It's simple math. If we have (numbers used as an example only) 19 rooms running past 1700 (most of our staff is 0700-1700), and at 1700 we have staff for 10 rooms, say 14 rooms with evening call folks, at 1700? 10 people (scrub and circulator for each room without relief) will not get relieved until their own room comes down (and the patient goes to PACU or ICU) or until 5 other rooms come down and go to either PACU or ICU, provided that there is either an open ICU bed or PACU can accommodate an ICU patient, and that we're not on PACU hold and that no emergencies are occurring in house or are transported to us. If there's no relief using all the off shift folks and all the evening call folks, you are stuck. You can't just leave a patient on the table, that's patient abandonment. They "try" not to get the same folks stuck in a room all the time without relief, but if you do something specialized that other people either don't know how to or refuse to do, then you're more likely to get stuck. I recognize this is an issue of staff development and accountability but it still exists and creates a bias in who gets stuck. The number of staff vs number of rooms has to do with staffing (I can't control) and what the charge staff allow to happen with cases mid-afternoon when they play the shuffle game to try to get things done faster but inevitably, invariably, get folks stuck because moved cases were delayed in some way and/or surgeons have no concept of time (which is hardly a surprise but if they'd listen to the staff in the OR instead of the surgeon...we're far better at accurately estimating when the room will be finished). Again, not issues I can control but they are issues that directly affect me and my ability to have any work/life balance.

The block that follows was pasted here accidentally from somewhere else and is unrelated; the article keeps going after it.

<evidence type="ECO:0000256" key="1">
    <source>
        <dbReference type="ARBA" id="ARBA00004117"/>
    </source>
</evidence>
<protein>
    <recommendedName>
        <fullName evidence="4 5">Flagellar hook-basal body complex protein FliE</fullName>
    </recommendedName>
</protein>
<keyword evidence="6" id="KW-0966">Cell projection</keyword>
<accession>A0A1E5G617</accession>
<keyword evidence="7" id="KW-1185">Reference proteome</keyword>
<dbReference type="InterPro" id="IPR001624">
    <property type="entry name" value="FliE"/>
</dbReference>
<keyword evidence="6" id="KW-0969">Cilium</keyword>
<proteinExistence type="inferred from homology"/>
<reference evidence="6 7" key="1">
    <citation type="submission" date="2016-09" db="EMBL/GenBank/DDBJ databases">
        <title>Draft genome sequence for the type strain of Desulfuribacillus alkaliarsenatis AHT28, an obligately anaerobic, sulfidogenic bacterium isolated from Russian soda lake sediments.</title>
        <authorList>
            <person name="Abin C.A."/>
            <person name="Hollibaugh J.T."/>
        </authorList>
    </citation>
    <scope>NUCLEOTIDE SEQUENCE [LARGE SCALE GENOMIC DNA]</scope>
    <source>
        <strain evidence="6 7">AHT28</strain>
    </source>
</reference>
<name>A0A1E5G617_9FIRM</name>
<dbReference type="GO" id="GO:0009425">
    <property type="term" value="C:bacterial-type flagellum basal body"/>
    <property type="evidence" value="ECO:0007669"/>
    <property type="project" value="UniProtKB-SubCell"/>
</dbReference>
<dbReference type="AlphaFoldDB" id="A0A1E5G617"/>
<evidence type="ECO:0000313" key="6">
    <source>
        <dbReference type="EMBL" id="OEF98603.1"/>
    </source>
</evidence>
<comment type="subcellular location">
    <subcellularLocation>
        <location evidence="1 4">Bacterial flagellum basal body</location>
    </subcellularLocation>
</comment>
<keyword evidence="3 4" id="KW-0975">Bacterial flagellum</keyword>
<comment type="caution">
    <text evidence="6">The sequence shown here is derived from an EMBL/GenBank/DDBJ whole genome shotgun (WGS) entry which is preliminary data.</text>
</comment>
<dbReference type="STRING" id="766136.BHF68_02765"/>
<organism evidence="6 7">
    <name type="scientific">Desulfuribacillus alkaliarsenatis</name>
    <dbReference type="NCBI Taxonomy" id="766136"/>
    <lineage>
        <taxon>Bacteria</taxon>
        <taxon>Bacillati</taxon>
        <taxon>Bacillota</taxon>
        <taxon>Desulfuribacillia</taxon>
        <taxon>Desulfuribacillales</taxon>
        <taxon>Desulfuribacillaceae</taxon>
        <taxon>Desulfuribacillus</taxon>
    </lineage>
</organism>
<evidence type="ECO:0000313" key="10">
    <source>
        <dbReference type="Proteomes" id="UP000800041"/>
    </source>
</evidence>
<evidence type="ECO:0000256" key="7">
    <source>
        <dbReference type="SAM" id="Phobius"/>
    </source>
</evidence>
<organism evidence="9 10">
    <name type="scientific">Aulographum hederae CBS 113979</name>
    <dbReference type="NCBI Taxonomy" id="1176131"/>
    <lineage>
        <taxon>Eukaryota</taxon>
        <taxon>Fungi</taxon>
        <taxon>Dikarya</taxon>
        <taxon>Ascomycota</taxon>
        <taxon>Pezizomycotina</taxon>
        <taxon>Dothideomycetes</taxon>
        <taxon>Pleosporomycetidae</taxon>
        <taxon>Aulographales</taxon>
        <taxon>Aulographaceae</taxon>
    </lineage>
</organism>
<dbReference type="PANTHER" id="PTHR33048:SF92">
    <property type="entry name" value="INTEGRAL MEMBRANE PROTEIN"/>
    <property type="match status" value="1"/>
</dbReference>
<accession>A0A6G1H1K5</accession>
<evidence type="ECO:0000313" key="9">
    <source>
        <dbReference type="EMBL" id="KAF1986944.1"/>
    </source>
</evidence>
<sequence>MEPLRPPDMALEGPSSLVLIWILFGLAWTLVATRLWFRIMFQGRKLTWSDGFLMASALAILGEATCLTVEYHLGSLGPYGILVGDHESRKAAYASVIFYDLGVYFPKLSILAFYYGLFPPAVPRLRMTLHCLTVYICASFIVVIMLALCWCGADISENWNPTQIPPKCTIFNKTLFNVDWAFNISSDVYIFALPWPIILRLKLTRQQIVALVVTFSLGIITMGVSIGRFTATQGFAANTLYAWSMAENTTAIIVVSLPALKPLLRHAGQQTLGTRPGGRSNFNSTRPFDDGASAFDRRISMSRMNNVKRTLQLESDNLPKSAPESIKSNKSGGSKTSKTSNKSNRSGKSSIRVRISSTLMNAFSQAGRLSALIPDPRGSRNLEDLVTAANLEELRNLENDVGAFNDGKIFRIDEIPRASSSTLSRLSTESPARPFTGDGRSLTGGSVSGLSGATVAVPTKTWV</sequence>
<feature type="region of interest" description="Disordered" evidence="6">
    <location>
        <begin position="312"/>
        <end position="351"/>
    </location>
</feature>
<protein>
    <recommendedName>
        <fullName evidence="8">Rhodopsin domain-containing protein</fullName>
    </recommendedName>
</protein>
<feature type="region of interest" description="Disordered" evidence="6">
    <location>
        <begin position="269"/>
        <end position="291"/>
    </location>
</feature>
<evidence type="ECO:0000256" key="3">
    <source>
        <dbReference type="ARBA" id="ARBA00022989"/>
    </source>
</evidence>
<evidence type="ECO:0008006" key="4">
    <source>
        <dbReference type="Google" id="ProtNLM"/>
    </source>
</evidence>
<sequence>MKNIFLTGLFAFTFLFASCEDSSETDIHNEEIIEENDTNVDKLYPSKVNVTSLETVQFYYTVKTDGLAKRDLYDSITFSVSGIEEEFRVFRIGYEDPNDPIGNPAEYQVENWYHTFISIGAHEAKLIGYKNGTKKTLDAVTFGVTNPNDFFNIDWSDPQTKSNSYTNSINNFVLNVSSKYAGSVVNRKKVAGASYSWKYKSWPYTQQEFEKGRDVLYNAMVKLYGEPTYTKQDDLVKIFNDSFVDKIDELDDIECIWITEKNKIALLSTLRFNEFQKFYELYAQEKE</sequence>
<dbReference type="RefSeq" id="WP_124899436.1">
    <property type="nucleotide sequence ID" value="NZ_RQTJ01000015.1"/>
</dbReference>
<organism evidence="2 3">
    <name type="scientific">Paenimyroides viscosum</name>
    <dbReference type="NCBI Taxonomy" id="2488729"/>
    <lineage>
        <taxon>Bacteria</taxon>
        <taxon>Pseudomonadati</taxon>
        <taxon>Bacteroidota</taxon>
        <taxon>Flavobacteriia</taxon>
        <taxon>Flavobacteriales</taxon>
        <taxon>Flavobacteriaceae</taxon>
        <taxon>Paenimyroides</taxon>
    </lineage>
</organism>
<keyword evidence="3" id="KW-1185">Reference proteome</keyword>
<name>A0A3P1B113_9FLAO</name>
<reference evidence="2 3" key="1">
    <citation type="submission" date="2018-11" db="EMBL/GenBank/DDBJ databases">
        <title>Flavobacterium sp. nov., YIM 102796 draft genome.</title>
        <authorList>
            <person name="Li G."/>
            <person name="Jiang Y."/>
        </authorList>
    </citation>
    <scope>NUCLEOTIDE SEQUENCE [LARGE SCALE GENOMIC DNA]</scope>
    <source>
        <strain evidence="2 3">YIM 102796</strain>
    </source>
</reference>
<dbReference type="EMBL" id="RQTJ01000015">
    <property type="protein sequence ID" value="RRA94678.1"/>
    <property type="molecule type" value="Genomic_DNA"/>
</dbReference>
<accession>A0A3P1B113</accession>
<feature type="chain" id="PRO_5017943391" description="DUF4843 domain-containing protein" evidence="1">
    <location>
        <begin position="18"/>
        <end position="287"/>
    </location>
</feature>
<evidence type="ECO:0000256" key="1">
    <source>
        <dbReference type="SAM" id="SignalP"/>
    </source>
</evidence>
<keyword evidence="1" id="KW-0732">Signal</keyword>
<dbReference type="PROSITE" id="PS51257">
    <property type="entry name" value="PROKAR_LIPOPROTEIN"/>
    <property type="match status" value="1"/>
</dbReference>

I have on occasion offered to work my day off. One of my favorite physicians to work with famously said "No good deed goes unpunished"...and, in my experience, it's true. I seem to get the worst assignments when I agree to work 6-10 hours on my day off. If I just come in to do lunches, it's okay (sometimes a little hairy...but it's only my problem for 30-60 minutes). If I am in on my day off for a whole work day? My boss tries to give me a "good" assignment, but that usually gets blown apart by the patients themselves.
  6. by   agcaruso
    Many nurses I know have gotten into the habit of working overtime and have gotten used to a lifestyle that can only be supported by working overtime (buying a more expensive house being the biggest trap). Then when life gets busier with kids, or they simply get tired of working more then they want to stop but cannot due to finances. This is a trap that I've always been on guard against. I went into nursing in part due to the flexibility of it. I wanted to be able to work part time if I needed to, to be able to take a week off without taking a day off. I don't want to loose what I was looking for when I got into nursing just for a bigger house to clean.